HUNTER THOMPSON'S SUICIDE was an act of selfishness and cruelty. But more depraved by far has been the celebration of that suicide by those who supposedly loved or admired him.
The 67-year-old author of the "Fear and Loathing" books shot himself in the head on Feb. 20 as he sat in the kitchen of his home near Aspen, Colo., taking a phone call from his wife. Anita Thompson had called him from her health club, she told the Aspen Daily News, and he'd asked her to come home and help him with the column he had to write. Then, without warning or a goodbye, he put down the phone and fired a .45-caliber handgun into his mouth.
"I was on the phone with him, he set the receiver down and he did it," she said. "I heard the clicking of the gun." There was a loud, muffled noise. Then nothing. "I was waiting for him to get back on the phone."
Could anything be more ghoulish and egotistical than making your unsuspecting wife listen while you put a bullet through your skull? Absolutely: making your unsuspecting wife listen while you put a bullet through your skull — and your son, daughter-in-law, and grandson are just a few yards away. Juan Thompson was in a nearby office when his father blew his brains out in the kitchen. Winkel Thompson and 6-year-old Will were playing in the living room next door.
It takes a real sadist to arrange his suicide so that his loved ones are forced to hear him die. But what kind of degenerate inflicts something so traumatic on a child of 6?
In Thompson's defense, it must be said that he was a hardened alcohol and drug abuser who over the decades had ingested, inhaled, and imbibed a staggering quantity and assortment of recreational poisons. The cumulative damage to his brain must have been considerable. By the time he fired his .45, who knows how clearly he was thinking about anything?
But there is no defense for the treatment of Thompson's suicide as some sort of final gonzo coup by a rebel who never played by society's rules.
"Hunter S. Thompson died Sunday as he planned," begins Jeff Kass's admiring Feb. 24 account in the Rocky Mountain News, "surrounded by his family, at a high point in his life, and with a single, courageous, and fatal gunshot wound to the head, his son says."
High point? Courageous? In what warped moral universe is a man's pointless and ignoble death the "high point in his life?" And what is "courageous" about turning one's wife into a widow or depriving a 6-year-old of his grandfather?
Thompson's son and daughter-in-law, Kass continues, "could not be prouder" of his suicide. It was the result of "a thought process with its own beautifully dark logic. ... The guy was a warrior, and he went out like a warrior." Did Thompson, asks Kass, "have his favorite liquid sidekick, a glass of Chivas Regal, on the counter? 'Of course he did,' Juan Thompson said."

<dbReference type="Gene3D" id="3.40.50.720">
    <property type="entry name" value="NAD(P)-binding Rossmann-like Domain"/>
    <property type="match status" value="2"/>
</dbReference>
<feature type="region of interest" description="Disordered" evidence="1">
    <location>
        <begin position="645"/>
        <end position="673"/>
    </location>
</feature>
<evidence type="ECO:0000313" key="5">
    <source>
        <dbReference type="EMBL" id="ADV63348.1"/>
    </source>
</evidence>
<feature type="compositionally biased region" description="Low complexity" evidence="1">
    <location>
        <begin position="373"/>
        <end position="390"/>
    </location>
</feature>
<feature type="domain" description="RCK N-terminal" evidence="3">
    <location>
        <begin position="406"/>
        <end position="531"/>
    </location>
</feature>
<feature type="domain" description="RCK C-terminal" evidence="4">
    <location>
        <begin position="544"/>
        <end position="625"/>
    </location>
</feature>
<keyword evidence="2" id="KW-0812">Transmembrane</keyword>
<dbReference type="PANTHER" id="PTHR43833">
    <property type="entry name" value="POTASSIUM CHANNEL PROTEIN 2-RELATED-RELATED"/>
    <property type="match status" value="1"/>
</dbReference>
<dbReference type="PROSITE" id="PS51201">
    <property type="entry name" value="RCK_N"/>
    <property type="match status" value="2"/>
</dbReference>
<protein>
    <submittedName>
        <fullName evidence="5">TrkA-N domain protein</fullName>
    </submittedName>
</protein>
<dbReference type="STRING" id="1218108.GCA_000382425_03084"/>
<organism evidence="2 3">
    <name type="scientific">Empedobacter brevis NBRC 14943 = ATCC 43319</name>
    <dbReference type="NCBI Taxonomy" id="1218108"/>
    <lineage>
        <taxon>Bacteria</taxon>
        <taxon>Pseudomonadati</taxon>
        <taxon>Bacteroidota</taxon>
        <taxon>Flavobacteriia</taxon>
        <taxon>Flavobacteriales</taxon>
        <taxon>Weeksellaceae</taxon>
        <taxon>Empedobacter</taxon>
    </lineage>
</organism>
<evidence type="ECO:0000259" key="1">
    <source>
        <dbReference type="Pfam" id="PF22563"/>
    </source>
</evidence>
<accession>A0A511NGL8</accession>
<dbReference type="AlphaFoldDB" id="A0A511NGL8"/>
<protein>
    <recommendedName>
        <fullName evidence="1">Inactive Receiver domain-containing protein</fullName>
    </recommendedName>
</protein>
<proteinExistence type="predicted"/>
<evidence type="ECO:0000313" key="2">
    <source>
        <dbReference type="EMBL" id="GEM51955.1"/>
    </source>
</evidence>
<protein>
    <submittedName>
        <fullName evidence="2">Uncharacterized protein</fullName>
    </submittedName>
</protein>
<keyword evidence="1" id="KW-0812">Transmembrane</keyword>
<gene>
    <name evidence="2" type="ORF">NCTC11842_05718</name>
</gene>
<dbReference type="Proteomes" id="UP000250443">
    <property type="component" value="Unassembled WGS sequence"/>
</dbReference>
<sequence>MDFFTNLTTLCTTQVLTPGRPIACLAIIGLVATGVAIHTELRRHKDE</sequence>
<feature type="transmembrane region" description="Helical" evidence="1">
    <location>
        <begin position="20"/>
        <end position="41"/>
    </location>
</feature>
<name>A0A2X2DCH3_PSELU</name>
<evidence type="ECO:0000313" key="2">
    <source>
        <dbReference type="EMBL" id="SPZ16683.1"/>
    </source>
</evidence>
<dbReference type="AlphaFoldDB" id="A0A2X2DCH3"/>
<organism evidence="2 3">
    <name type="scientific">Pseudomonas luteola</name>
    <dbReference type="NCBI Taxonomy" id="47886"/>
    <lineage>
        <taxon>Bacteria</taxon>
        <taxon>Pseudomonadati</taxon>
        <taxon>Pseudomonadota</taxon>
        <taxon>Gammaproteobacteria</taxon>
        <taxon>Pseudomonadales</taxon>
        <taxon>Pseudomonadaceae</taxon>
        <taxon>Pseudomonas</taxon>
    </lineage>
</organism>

Another story details the impromptu cocktail party that gathered around Thompson's corpse — still in the kitchen chair — to drink Chivas and toast him. "It was very loving," Anita Thompson is quoted as saying. "It was not a panic, or ugly, or freaky." Her husband's death should be cheered, she says. "This is a triumph of his, not a desperate, tragic failure." That is either unhinged grief speaking or overripe counterculture leftism. Either way, it is grotesque.
But it has been echoed everywhere.
"It wouldn't be accurate to say Thompson had a death wish," Mark Layman wrote for Knight Ridder. "Just the opposite: He was the self-described 'champion of fun.'" Douglas Brinkley, the well-known historian and Thompson family friend, declared that Thompson "made a conscious decision that he had an incredible run of 67 years, lived the way he wanted to, and wasn't going to suffer the indignities of old age." One journalist after another seized the moment to reminisce about some wild evening once spent with Thompson, whose suicide they seem to regard as one last piece of roguish bad craziness from an irrepressible original.
How striking is the contrast between Thompson's tawdry death and the excruciating struggle of Pope John Paul II, whose passionate belief in the sanctity of life remains unwavering, even as Parkinson's disease slowly ravages him. The pope's example of courage and dignity sends a powerful message, but the chattering class would rather talk instead about why this stubborn man won't resign. Meanwhile they extol Hunter Thompson and are itching to know — are his ashes really going to be fired from a cannon?
(Jeff Jacoby is a columnist for The Boston Globe. His website is www.JeffJacoby.com).
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